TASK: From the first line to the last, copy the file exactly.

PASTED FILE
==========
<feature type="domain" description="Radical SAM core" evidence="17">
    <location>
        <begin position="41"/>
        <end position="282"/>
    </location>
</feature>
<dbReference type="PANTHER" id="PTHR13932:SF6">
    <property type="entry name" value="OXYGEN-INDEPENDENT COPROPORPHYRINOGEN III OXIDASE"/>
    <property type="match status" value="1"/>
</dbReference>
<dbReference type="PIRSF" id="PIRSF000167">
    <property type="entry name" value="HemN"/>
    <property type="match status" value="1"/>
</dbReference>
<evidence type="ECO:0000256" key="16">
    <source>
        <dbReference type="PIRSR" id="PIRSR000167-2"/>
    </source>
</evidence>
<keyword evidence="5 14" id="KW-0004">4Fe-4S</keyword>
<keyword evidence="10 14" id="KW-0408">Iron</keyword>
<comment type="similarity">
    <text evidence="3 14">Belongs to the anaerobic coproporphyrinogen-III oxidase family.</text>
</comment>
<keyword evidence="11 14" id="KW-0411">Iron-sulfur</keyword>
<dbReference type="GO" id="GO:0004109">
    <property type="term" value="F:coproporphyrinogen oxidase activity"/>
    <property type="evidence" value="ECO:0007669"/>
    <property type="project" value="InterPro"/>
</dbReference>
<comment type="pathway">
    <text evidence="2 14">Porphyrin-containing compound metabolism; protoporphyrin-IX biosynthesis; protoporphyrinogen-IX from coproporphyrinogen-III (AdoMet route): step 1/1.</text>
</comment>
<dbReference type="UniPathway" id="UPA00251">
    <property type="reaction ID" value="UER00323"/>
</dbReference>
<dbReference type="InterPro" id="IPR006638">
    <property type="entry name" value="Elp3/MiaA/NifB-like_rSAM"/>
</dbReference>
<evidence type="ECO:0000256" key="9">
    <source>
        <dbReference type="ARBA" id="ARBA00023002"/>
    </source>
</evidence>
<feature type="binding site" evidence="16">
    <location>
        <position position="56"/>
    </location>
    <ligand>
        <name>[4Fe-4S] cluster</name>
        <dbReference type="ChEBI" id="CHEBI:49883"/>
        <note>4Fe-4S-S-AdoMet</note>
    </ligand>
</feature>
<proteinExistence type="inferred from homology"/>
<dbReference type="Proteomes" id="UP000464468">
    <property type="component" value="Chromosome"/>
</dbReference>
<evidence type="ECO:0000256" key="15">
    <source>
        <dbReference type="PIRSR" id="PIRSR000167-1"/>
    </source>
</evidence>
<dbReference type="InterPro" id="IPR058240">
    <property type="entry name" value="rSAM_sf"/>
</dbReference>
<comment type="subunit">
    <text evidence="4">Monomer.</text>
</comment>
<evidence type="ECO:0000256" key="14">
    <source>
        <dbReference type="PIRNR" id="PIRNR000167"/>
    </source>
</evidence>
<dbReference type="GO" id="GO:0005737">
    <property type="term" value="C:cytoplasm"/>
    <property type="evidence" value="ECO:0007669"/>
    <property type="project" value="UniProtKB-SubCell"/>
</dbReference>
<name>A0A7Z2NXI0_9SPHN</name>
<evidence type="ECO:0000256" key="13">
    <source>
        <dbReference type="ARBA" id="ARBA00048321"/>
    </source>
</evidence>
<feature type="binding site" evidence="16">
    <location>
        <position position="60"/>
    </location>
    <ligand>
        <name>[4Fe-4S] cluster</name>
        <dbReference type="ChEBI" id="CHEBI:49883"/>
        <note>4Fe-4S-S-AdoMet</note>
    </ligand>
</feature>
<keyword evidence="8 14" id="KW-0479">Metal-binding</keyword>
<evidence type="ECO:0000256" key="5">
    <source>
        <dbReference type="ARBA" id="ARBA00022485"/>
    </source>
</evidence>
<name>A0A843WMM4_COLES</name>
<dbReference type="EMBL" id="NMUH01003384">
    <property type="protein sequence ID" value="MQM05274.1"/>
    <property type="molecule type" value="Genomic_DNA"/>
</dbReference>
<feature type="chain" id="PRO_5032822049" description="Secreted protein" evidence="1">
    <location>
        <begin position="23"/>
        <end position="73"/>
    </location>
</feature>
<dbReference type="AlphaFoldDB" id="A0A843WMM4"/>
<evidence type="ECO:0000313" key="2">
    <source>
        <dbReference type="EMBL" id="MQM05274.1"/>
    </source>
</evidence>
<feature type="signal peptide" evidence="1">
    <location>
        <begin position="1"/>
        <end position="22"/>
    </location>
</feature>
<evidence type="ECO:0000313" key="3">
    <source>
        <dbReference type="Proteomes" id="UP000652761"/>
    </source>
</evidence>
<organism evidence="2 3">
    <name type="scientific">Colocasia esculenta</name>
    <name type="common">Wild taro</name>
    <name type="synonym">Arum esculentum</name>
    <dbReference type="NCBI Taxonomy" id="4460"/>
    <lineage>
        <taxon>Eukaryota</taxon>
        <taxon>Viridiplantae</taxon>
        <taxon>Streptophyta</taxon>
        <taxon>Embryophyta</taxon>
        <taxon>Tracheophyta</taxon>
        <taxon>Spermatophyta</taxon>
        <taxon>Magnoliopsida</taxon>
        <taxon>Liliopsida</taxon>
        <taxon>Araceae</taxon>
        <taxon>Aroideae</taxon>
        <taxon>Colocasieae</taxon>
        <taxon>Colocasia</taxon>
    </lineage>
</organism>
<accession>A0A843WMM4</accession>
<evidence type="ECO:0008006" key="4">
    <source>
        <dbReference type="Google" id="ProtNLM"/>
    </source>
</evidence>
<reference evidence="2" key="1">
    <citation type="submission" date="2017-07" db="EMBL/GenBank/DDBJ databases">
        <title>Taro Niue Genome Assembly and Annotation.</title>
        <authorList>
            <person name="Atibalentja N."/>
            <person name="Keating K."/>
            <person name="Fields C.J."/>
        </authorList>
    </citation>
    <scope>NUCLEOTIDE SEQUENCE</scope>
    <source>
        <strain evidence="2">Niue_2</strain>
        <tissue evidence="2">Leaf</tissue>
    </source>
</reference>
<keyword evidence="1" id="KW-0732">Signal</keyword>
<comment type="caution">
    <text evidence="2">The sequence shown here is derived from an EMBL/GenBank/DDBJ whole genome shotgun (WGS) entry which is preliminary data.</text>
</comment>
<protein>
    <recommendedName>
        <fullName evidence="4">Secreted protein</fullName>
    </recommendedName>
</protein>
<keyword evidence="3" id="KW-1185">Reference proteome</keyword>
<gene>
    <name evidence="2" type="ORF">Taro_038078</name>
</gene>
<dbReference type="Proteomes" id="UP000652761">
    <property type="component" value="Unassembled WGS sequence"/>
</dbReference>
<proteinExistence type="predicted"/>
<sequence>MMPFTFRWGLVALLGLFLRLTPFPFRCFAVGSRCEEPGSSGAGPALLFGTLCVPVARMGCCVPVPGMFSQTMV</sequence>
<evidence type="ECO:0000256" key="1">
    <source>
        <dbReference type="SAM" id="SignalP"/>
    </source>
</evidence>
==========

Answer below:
<feature type="domain" description="Radical SAM core" evidence="17">
    <location>
        <begin position="41"/>
        <end position="282"/>
    </location>
</feature>
<dbReference type="PANTHER" id="PTHR13932:SF6">
    <property type="entry name" value="OXYGEN-INDEPENDENT COPROPORPHYRINOGEN III OXIDASE"/>
    <property type="match status" value="1"/>
</dbReference>
<dbReference type="PIRSF" id="PIRSF000167">
    <property type="entry name" value="HemN"/>
    <property type="match status" value="1"/>
</dbReference>
<evidence type="ECO:0000256" key="16">
    <source>
        <dbReference type="PIRSR" id="PIRSR000167-2"/>
    </source>
</evidence>
<keyword evidence="5 14" id="KW-0004">4Fe-4S</keyword>
<keyword evidence="10 14" id="KW-0408">Iron</keyword>
<comment type="similarity">
    <text evidence="3 14">Belongs to the anaerobic coproporphyrinogen-III oxidase family.</text>
</comment>
<keyword evidence="11 14" id="KW-0411">Iron-sulfur</keyword>
<dbReference type="GO" id="GO:0004109">
    <property type="term" value="F:coproporphyrinogen oxidase activity"/>
    <property type="evidence" value="ECO:0007669"/>
    <property type="project" value="InterPro"/>
</dbReference>
<comment type="pathway">
    <text evidence="2 14">Porphyrin-containing compound metabolism; protoporphyrin-IX biosynthesis; protoporphyrinogen-IX from coproporphyrinogen-III (AdoMet route): step 1/1.</text>
</comment>
<dbReference type="UniPathway" id="UPA00251">
    <property type="reaction ID" value="UER00323"/>
</dbReference>
<dbReference type="InterPro" id="IPR006638">
    <property type="entry name" value="Elp3/MiaA/NifB-like_rSAM"/>
</dbReference>
<evidence type="ECO:0000256" key="9">
    <source>
        <dbReference type="ARBA" id="ARBA00023002"/>
    </source>
</evidence>
<feature type="binding site" evidence="16">
    <location>
        <position position="56"/>
    </location>
    <ligand>
        <name>[4Fe-4S] cluster</name>
        <dbReference type="ChEBI" id="CHEBI:49883"/>
        <note>4Fe-4S-S-AdoMet</note>
    </ligand>
</feature>
<proteinExistence type="inferred from homology"/>
<dbReference type="Proteomes" id="UP000464468">
    <property type="component" value="Chromosome"/>
</dbReference>
<evidence type="ECO:0000256" key="15">
    <source>
        <dbReference type="PIRSR" id="PIRSR000167-1"/>
    </source>
</evidence>
<dbReference type="InterPro" id="IPR058240">
    <property type="entry name" value="rSAM_sf"/>
</dbReference>
<comment type="subunit">
    <text evidence="4">Monomer.</text>
</comment>
<evidence type="ECO:0000256" key="14">
    <source>
        <dbReference type="PIRNR" id="PIRNR000167"/>
    </source>
</evidence>
<dbReference type="GO" id="GO:0005737">
    <property type="term" value="C:cytoplasm"/>
    <property type="evidence" value="ECO:0007669"/>
    <property type="project" value="UniProtKB-SubCell"/>
</dbReference>
<name>A0A7Z2NXI0_9SPHN</name>
<evidence type="ECO:0000256" key="13">
    <source>
        <dbReference type="ARBA" id="ARBA00048321"/>
    </source>
</evidence>
<feature type="binding site" evidence="16">
    <location>
        <position position="60"/>
    </location>
    <ligand>
        <name>[4Fe-4S] cluster</name>
        <dbReference type="ChEBI" id="CHEBI:49883"/>
        <note>4Fe-4S-S-AdoMet</note>
    </ligand>
</feature>
<keyword evidence="8 14" id="KW-0479">Metal-binding</keyword>
<evidence type="ECO:0000256" key="5">
    <source>
        <dbReference type="ARBA" id="ARBA00022485"/>
    </source>
</evidence>
<name>A0A843WMM4_COLES</name>
<dbReference type="EMBL" id="NMUH01003384">
    <property type="protein sequence ID" value="MQM05274.1"/>
    <property type="molecule type" value="Genomic_DNA"/>
</dbReference>
<feature type="chain" id="PRO_5032822049" description="Secreted protein" evidence="1">
    <location>
        <begin position="23"/>
        <end position="73"/>
    </location>
</feature>
<dbReference type="AlphaFoldDB" id="A0A843WMM4"/>
<evidence type="ECO:0000313" key="2">
    <source>
        <dbReference type="EMBL" id="MQM05274.1"/>
    </source>
</evidence>
<feature type="signal peptide" evidence="1">
    <location>
        <begin position="1"/>
        <end position="22"/>
    </location>
</feature>
<evidence type="ECO:0000313" key="3">
    <source>
        <dbReference type="Proteomes" id="UP000652761"/>
    </source>
</evidence>
<organism evidence="2 3">
    <name type="scientific">Colocasia esculenta</name>
    <name type="common">Wild taro</name>
    <name type="synonym">Arum esculentum</name>
    <dbReference type="NCBI Taxonomy" id="4460"/>
    <lineage>
        <taxon>Eukaryota</taxon>
        <taxon>Viridiplantae</taxon>
        <taxon>Streptophyta</taxon>
        <taxon>Embryophyta</taxon>
        <taxon>Tracheophyta</taxon>
        <taxon>Spermatophyta</taxon>
        <taxon>Magnoliopsida</taxon>
        <taxon>Liliopsida</taxon>
        <taxon>Araceae</taxon>
        <taxon>Aroideae</taxon>
        <taxon>Colocasieae</taxon>
        <taxon>Colocasia</taxon>
    </lineage>
</organism>
<accession>A0A843WMM4</accession>
<evidence type="ECO:0008006" key="4">
    <source>
        <dbReference type="Google" id="ProtNLM"/>
    </source>
</evidence>
<reference evidence="2" key="1">
    <citation type="submission" date="2017-07" db="EMBL/GenBank/DDBJ databases">
        <title>Taro Niue Genome Assembly and Annotation.</title>
        <authorList>
            <person name="Atibalentja N."/>
            <person name="Keating K."/>
            <person name="Fields C.J."/>
        </authorList>
    </citation>
    <scope>NUCLEOTIDE SEQUENCE</scope>
    <source>
        <strain evidence="2">Niue_2</strain>
        <tissue evidence="2">Leaf</tissue>
    </source>
</reference>
<keyword evidence="1" id="KW-0732">Signal</keyword>
<comment type="caution">
    <text evidence="2">The sequence shown here is derived from an EMBL/GenBank/DDBJ whole genome shotgun (WGS) entry which is preliminary data.</text>
</comment>
<protein>
    <recommendedName>
        <fullName evidence="4">Secreted protein</fullName>
    </recommendedName>
</protein>
<keyword evidence="3" id="KW-1185">Reference proteome</keyword>
<gene>
    <name evidence="2" type="ORF">Taro_038078</name>
</gene>
<dbReference type="Proteomes" id="UP000652761">
    <property type="component" value="Unassembled WGS sequence"/>
</dbReference>
<proteinExistence type="predicted"/>
<sequence>MMPFTFRWGLVALLGLFLRLTPFPFRCFAVGSRCEEPGSSGAGPALLFGTLCVPVARMGCCVPVPGMFSQTMV</sequence>
<evidence type="ECO:0000256" key="1">
    <source>
        <dbReference type="SAM" id="SignalP"/>
    </source>
</evidence>